Academic journal article Journal of the Illinois State Historical Society

Sacrificing for a "Just Cause": The World War I Memoir of Edward F. Paule, U.S. Engineers

Academic journal article Journal of the Illinois State Historical Society

Sacrificing for a "Just Cause": The World War I Memoir of Edward F. Paule, U.S. Engineers

Article excerpt

ON THE EVENING OF THURSDAY, August 7,1919, an elaborate "military party" was held at the home of Mr. and Mrs. Herman P. Paule of Belleville, Illinois. The occasion was the return of the three Paule sons from the battlefields of Europe. Described by a newspaper reporter as a "military affair throughout," the Paule yard featured lanterns, bunting, and the flags of the Allied nations, while the beautifully decorated house displayed flags, birds, and pictures of three ships, "depicting those that brought the boys safely back to America." An elegant luncheon was served to the men in uniform and their guests, with tables and chairs at the disposal of the ladies, while the veterans ate from tin plates and sat army style, "cross-legged" on the floor or the ground. Dancing, singing and the exchange of war stories filled the evening until a very late hour.'

Such ceremonies were common as Americans welcomed the "dough- boys" home after World War I, but now, as the centennial of the conflict approaches, they are distant memories. With the death of the last United States veteran of the war in 2011, Americans lost their final living link to the men and women of 1917-18. Now, only the diaries, letters, memoirs, photographs, and memorials the veterans left behind, and the recollections of their relatives, preserve the legacy of what has become a forgotten war-a conflict lost in the popular imagination between the romantic fratricide of the Civil War and the heroic efforts of the "greatest generation" to defeat fascism during World War II.

We are fortunate, then, that U.S. Army enlisted man Edward F. Paule of Belleville not only faithfully served his country during World War I, but also penned an extensive memoir of his odyssey to "make the world ----safe for democracy" by helping defeat the Central Powers of Germany and Austria-Hungary.

Paule's is not a stereotypical story of trench warfare, poison gas and mass slaughter, however. He extensively documented a wide range of experiences in the United States and Europe, including his enlistment, preparation in various training camps for service "over there," his voyage across the U-boat infested Atlantic, and his time in England and France. In addition, Paule's memoir is unique because he was a member of an engineer regiment, a critical component of the American Expeditionary Forces (A.E.F.). Comprising only about 12 percent of the total American army overseas, engineers played an essential role in military operations both behind and on the front lines. According to the U.S. Army's Chief of Engineers, among other duties engineers laid out and constructed field fortifications, constructed and maintained shelter (including barracks, quarters, and hospitals), and built and maintained railroads and highways.2 On occasion, engineer troops also served as infantrymen at the front.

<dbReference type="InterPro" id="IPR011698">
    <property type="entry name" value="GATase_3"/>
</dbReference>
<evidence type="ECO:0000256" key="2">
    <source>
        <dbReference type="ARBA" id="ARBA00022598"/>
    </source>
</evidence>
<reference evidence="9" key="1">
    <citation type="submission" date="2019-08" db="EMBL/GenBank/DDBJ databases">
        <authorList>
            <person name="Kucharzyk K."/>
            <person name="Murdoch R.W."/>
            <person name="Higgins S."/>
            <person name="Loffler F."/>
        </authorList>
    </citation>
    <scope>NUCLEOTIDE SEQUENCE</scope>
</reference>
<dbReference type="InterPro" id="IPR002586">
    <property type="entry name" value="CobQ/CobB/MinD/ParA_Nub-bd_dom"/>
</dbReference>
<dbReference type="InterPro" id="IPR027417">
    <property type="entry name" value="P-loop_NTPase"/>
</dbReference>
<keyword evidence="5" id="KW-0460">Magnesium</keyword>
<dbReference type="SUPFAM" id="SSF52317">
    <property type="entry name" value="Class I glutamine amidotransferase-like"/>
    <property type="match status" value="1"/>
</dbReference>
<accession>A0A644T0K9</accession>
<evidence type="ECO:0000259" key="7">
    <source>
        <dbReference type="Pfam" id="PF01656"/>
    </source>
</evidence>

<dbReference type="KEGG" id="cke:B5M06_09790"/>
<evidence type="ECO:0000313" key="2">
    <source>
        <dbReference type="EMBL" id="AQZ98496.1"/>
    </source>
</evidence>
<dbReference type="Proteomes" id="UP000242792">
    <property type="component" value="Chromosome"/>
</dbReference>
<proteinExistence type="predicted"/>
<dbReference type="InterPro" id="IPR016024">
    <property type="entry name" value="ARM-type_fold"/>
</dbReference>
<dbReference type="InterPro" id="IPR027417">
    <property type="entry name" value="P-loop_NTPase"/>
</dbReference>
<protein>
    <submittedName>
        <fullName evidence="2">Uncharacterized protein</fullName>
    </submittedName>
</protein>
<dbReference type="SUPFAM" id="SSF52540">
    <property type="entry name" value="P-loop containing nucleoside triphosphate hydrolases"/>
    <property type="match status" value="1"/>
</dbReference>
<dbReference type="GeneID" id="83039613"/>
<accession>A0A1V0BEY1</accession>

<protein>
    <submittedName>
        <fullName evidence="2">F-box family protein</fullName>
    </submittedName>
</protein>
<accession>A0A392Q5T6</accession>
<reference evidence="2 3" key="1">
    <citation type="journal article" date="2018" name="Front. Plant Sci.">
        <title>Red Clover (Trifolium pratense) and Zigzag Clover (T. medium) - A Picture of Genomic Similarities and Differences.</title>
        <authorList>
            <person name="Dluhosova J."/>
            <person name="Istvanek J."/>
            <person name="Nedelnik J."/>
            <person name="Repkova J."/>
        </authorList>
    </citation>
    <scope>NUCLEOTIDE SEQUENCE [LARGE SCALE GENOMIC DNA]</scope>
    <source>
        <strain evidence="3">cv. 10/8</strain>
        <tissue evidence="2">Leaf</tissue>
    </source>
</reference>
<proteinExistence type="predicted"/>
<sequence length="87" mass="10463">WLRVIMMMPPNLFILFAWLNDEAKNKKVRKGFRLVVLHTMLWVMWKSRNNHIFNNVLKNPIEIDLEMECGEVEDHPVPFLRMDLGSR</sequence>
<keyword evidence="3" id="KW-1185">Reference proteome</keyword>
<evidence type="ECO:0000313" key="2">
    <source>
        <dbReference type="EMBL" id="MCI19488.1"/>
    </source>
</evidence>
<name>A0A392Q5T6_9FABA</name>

Because there is no evidence he prepared his memoir for publication, Paule wrote in an unpretentious style, with occasional humor. Any reader of Paule's account will quickly realize that his is not a romantic, whitewashed account of the war, celebrating a victory gained by heroic doughboys. Although he noted the positive aspects of his military career, Paule did not hesitate to relate the "dark and dreary" nature of soldier life. More importantly, he also freely criticized his superiors and the army in general for poor planning and unfair treatment. According to the strict censorship rules of the time, such sentiments were usually removed from personal letters by commanding officers. His frank narrative, composed after his return to the United States and free from censorship, preserves the memories of a citizen-soldier who was proud of his contributions to a "just cause," but also admitted that life in the A.E.F. was certainly not carefree, and that the Kaisers forces were conquered only after a great deal of suffering and sacrifice.3

In addition, for historians of social history and military material culture, Paule recorded important aspects of army life during this period, including living conditions, army rations, troop transportation, the duties of engineers, and military construction techniques. …

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